The minor is within the information and communication technologies undergraduate program in the College of Science, Technology, Engineering and Mathematics. The minor includes a course on search engine optimization (SEO), believed to be the first of its kind in the nation in postsecondary education.
Thomson Reuters is supporting the effort with a financial donation, as well as helping with curriculum development and providing instructors for the SEO course. The donation, spread over five years, has led to the establishment of the Thomson Reuters Web Development Program Fund at the Stout University Foundation.
"This is a fine example of how UW-Stout works with private industry to solve problems and help grow the economy," said Chancellor Charles W. Sorensen. "This collaboration will benefit our students, Thomson Reuters and other companies who need employees with these hard-to-find skills."
The collaboration grew out of a tour that Sorensen took of the Thomson Reuters facility in Eagan, Minn., at the invitation of UW-Stout alumnus Craig Yolitz, vice president of Customer Operations for FindLaw, a Thomson Reuters business. FindLaw provides online marketing services to lawyers. Thomson Reuters has more than 7,000 employees in Minnesota, including more than 60 UW-Stout graduates.
Yolitz told Sorensen that FindLaw, as well as other Thomson Reuters businesses, were having a hard time locating and hiring employees with Web technology skills, especially in the area of search engine optimization. SEO involves designing websites and their content to make them more easily identified and indexed by search engines, such as Google, Yahoo and Bing.
Yolitz added that FindLaw was looking for a partner to help address this talent shortfall. Sorensen returned to campus and asked faculty and administrators to begin working on a solution for Thomson Reuters.
The Web technology minor is being offered for the first time this fall, said Steve Schlough, a professor and chairman of the apparel and communication technologies department, who worked with Assistant Professor Kevin W. Tharp on the effort.
An important piece of the minor is the SEO course. FindLaw and UW-Stout partnered to develop the curriculum, and the course will be taught by industry experts from FindLaw.
"The internet has become so ubiquitous in business that a broad understanding of Web technology is essential to success in almost any aspect of business in which you are seeking a career," said Tharp, adviser for the minor.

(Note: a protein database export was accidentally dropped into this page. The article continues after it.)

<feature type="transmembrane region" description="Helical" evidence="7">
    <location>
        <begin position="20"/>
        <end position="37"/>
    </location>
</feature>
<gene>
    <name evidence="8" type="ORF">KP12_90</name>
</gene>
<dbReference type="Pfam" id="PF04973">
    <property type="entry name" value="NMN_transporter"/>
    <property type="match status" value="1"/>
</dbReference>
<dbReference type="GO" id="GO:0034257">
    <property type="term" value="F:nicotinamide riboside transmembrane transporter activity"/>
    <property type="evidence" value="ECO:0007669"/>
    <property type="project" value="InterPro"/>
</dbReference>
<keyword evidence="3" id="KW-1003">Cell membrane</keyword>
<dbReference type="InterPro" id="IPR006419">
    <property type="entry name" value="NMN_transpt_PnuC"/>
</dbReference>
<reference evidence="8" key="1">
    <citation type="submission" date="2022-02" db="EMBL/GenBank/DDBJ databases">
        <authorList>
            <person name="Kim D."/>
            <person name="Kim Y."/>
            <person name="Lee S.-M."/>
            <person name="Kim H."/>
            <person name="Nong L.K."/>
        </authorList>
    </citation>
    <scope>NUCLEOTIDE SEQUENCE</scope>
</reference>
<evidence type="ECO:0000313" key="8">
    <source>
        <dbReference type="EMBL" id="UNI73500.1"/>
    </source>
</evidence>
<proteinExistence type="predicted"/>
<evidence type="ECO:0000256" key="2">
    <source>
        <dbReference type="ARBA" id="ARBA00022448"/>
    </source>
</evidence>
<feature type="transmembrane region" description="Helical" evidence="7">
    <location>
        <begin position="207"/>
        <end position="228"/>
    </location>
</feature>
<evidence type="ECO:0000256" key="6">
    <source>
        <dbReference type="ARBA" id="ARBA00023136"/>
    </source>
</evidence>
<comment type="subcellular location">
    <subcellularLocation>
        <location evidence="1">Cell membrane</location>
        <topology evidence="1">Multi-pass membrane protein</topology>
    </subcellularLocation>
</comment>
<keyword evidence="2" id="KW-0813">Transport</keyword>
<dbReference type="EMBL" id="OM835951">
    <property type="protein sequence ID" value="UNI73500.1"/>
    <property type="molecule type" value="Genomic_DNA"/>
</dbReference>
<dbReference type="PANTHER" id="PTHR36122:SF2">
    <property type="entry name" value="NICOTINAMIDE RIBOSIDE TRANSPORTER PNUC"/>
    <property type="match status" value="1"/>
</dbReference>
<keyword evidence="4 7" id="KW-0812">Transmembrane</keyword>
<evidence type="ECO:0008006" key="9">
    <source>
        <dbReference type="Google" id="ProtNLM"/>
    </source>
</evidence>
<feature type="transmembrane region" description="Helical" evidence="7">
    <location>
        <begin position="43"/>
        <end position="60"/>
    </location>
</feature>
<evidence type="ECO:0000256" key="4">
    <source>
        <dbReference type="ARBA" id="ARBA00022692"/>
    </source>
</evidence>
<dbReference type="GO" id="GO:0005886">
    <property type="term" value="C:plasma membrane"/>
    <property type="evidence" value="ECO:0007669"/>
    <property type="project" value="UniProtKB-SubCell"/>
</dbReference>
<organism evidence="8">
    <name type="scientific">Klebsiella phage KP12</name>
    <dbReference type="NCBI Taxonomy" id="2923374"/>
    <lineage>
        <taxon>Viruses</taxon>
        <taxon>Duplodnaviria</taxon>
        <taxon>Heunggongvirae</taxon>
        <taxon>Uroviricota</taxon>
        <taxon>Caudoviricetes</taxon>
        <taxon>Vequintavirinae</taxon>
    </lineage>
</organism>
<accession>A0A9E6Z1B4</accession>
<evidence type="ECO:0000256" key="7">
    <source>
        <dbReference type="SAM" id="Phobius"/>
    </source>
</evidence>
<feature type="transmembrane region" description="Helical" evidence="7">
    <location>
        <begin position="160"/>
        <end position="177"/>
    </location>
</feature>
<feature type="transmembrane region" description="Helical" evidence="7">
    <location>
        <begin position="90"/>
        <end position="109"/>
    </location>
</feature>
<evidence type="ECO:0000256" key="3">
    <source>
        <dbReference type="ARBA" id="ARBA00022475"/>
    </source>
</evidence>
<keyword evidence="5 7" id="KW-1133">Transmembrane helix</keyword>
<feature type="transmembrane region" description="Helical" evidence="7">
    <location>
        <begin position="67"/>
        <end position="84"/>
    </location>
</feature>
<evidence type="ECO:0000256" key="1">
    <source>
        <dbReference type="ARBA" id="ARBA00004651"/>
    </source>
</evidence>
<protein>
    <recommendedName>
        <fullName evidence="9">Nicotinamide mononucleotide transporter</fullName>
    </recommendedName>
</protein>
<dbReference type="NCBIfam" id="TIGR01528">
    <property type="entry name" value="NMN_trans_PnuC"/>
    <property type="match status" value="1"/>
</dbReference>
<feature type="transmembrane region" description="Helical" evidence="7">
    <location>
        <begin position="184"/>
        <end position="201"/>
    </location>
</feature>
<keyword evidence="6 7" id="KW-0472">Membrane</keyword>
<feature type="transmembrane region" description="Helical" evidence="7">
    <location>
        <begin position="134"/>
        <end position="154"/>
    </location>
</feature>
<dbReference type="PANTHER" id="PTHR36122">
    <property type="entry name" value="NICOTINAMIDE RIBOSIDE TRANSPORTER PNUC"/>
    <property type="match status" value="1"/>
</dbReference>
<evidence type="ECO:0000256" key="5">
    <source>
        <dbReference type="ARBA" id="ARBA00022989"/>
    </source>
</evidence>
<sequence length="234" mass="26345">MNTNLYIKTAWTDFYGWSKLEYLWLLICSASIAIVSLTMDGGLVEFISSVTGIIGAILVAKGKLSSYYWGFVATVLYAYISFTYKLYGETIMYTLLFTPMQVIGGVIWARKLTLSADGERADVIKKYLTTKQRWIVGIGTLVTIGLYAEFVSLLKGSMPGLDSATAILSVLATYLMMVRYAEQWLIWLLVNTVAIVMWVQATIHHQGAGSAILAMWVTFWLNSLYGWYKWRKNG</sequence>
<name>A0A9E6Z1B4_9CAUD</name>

"Employers are seeking to hire people who have a strong and broad grounding in modern communications technology process and techniques, but there are not enough of these people to fill those high demand and high paying jobs."
Tharp said the Thomson Reuters donation will be used to support faculty in creating and maintaining the knowledge and skills necessary to develop the minor's curriculum "in fields where the theory is still emerging and some aspects of practice change on a daily basis."
The donation also will help the university market the program and "strive toward a world-class program of teaching, research and development," he said.
Thomson Reuters decided to get involved in the venture, Yolitz said, "because, to our knowledge, no postsecondary institution teaches this type of curriculum, particularly in SEO, either in part or in its entirety. FindLaw, as well as the industry overall, is in need of talent with these core skills and knowledge. UW-Stout has the right foundational pieces in place that can be built upon, and the university's representatives have been responsive and open to listening and adapting."
The development of this program is a win-win for all parties," Yolitz continued. "It benefits Thomson Reuters, UW-Stout and its students, as well as communities and employers throughout the Upper Midwest and beyond."
Mark Parsons, UW-Stout vice chancellor for University Advancement and Marketing, and Roland Carter, UW-Stout development officer, were involved in establishing the development fund for the Stout University Foundation.
"Such a robust collaboration with a prominent industry leader like Thomson Reuters will enable UW-Stout to establish a center of excellence for Web development studies," Parsons said, "and provide high quality student recruits for Web-related careers in business and industry."
The 21-credit minor includes courses in information and communication technologies, Web production and distribution, Web technologies and search engine optimization.